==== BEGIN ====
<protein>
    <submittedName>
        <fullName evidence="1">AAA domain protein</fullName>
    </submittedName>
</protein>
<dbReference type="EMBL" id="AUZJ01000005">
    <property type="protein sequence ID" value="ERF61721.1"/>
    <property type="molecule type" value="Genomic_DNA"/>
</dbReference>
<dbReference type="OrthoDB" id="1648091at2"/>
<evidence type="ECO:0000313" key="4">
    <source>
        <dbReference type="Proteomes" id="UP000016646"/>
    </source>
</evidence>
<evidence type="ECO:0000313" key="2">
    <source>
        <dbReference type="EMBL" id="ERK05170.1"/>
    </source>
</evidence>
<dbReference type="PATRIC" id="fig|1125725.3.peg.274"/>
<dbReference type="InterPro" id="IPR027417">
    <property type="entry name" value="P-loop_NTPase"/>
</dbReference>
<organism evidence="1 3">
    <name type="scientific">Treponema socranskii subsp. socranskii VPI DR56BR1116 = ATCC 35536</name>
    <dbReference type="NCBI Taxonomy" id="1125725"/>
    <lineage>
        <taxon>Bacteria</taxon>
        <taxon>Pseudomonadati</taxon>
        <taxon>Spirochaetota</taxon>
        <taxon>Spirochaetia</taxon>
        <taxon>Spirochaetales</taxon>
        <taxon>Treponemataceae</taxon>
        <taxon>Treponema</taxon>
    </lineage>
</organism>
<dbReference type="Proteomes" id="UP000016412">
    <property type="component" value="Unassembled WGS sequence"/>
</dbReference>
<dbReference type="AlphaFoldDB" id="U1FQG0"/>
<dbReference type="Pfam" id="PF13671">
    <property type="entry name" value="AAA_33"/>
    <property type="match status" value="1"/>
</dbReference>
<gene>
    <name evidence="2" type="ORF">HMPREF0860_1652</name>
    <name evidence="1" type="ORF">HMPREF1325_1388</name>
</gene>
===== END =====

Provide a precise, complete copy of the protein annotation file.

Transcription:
<protein>
    <submittedName>
        <fullName evidence="1">AAA domain protein</fullName>
    </submittedName>
</protein>
<dbReference type="EMBL" id="AUZJ01000005">
    <property type="protein sequence ID" value="ERF61721.1"/>
    <property type="molecule type" value="Genomic_DNA"/>
</dbReference>
<dbReference type="OrthoDB" id="1648091at2"/>
<evidence type="ECO:0000313" key="4">
    <source>
        <dbReference type="Proteomes" id="UP000016646"/>
    </source>
</evidence>
<evidence type="ECO:0000313" key="2">
    <source>
        <dbReference type="EMBL" id="ERK05170.1"/>
    </source>
</evidence>
<dbReference type="PATRIC" id="fig|1125725.3.peg.274"/>
<dbReference type="InterPro" id="IPR027417">
    <property type="entry name" value="P-loop_NTPase"/>
</dbReference>
<organism evidence="1 3">
    <name type="scientific">Treponema socranskii subsp. socranskii VPI DR56BR1116 = ATCC 35536</name>
    <dbReference type="NCBI Taxonomy" id="1125725"/>
    <lineage>
        <taxon>Bacteria</taxon>
        <taxon>Pseudomonadati</taxon>
        <taxon>Spirochaetota</taxon>
        <taxon>Spirochaetia</taxon>
        <taxon>Spirochaetales</taxon>
        <taxon>Treponemataceae</taxon>
        <taxon>Treponema</taxon>
    </lineage>
</organism>
<dbReference type="Proteomes" id="UP000016412">
    <property type="component" value="Unassembled WGS sequence"/>
</dbReference>
<dbReference type="AlphaFoldDB" id="U1FQG0"/>
<dbReference type="Pfam" id="PF13671">
    <property type="entry name" value="AAA_33"/>
    <property type="match status" value="1"/>
</dbReference>
<gene>
    <name evidence="2" type="ORF">HMPREF0860_1652</name>
    <name evidence="1" type="ORF">HMPREF1325_1388</name>
</gene>